Calculating differences between datatable and temp store
I'm setting up a new system which is used for datatable comparison. Here's what happens:
My software queries a third party database in which we have no option to write data or alter the structure. The result is a DataTable. At this moment, this datatable is synced and then saved to disk as XML. The next sync, the query again returns a DataTable. We then load the stored datatable from disk and start calculating a diff: new, altered and deleted records. Only the diff records are synced and the stored XML is replaced by the latest query.
This works ok, but performance is poor for larger queries. So we want to switch and store the data in a SQL Server (2008 and up) database instead. For this we're looking for best practices. One thing we thought of is to calculate some sort of hash for a record and use that to check if the record was changed. The system has to work generic for all types of DataTables, so no rigid column structure.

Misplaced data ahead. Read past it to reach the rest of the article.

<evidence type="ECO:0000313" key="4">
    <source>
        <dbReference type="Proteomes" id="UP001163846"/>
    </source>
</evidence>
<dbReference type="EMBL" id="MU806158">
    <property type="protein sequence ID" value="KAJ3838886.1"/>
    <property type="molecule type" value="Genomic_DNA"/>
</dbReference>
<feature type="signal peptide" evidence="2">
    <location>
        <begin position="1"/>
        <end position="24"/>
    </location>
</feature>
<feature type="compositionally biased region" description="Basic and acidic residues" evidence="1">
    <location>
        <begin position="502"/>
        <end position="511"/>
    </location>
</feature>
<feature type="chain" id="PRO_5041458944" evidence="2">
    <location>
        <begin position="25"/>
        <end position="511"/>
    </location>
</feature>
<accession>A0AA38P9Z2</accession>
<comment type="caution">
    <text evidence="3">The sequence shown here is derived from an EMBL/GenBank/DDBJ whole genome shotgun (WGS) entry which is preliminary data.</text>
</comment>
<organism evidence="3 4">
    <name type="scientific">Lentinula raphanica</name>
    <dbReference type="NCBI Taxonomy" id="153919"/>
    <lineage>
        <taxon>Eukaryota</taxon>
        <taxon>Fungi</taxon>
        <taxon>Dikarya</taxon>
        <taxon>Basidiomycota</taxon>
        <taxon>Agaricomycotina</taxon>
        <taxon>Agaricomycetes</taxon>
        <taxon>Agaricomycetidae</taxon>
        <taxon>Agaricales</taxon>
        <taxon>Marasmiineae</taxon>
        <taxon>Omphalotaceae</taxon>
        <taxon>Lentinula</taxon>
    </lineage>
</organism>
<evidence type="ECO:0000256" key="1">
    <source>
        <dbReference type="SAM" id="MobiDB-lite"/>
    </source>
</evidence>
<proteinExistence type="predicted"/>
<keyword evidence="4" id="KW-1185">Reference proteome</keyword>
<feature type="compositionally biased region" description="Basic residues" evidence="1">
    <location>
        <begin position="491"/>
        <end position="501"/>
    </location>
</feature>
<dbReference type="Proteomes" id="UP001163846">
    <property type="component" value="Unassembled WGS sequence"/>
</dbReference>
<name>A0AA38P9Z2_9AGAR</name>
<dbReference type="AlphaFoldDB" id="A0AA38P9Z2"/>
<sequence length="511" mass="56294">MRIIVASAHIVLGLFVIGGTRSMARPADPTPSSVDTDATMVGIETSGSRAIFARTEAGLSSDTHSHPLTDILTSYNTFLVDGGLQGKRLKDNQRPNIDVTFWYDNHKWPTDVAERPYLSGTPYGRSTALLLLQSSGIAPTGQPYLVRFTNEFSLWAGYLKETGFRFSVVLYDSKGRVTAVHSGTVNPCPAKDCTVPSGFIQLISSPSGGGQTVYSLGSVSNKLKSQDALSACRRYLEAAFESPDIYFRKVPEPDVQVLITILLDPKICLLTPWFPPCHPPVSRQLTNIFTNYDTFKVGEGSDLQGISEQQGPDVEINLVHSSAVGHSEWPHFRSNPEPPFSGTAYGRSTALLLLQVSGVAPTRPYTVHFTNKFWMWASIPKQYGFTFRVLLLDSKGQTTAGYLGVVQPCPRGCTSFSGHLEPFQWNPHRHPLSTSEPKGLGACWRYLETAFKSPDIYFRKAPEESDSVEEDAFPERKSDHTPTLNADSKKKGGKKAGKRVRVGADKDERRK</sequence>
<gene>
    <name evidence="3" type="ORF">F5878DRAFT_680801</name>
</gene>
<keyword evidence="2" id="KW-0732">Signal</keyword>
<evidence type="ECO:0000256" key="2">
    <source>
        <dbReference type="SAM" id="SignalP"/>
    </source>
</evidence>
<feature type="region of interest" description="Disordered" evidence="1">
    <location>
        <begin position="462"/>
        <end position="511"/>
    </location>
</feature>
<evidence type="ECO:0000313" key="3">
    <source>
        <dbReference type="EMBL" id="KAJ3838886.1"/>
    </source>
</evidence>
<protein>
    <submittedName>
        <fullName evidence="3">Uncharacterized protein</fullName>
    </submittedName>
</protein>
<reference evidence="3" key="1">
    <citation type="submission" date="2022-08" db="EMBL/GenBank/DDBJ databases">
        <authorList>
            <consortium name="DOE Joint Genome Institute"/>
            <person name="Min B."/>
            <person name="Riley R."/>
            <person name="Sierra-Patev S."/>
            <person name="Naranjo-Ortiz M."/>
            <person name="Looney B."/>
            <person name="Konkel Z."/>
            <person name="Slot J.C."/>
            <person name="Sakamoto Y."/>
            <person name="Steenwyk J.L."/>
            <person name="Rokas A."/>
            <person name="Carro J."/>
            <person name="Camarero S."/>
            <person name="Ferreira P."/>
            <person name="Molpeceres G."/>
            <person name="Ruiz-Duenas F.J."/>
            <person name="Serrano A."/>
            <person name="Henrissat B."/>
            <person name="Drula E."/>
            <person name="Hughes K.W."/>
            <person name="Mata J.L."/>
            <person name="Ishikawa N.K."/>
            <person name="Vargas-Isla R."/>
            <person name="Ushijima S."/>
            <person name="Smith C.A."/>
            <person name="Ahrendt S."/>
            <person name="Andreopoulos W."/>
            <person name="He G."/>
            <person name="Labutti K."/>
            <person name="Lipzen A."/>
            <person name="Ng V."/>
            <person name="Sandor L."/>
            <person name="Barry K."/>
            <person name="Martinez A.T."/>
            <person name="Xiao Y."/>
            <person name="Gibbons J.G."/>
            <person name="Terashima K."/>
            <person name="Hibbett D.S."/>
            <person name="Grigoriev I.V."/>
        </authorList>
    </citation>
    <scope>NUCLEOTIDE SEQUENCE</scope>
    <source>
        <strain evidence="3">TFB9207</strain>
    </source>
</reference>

Does SQL Server support such a thing? Or is it better to calculate the hash in code and store that into SQL? We figured it's not necessary to store the entire record; new records will be in the source table. For modified records it's enough to use the hash to find changes and for removed records it's enough to store the primary key of the record to be able to delete the record in the target system.
SQL Server allows you to define triggers on queries that INSERT, UPDATE, and DELETE records in the database. SQL Server always deletes and then re-inserts records instead of updating. It passes in two virtual tables to the trigger procedure: "Deleted" and "Inserted". Comparing the primary keys between these two will tell you which operation is happening.
I would recommend creating a transaction history table that inserts a record for each primary key passing through the trigger. Then you would later run a sync process to delete and re-insert the needed records for the synced DataTable and clear out the transaction history.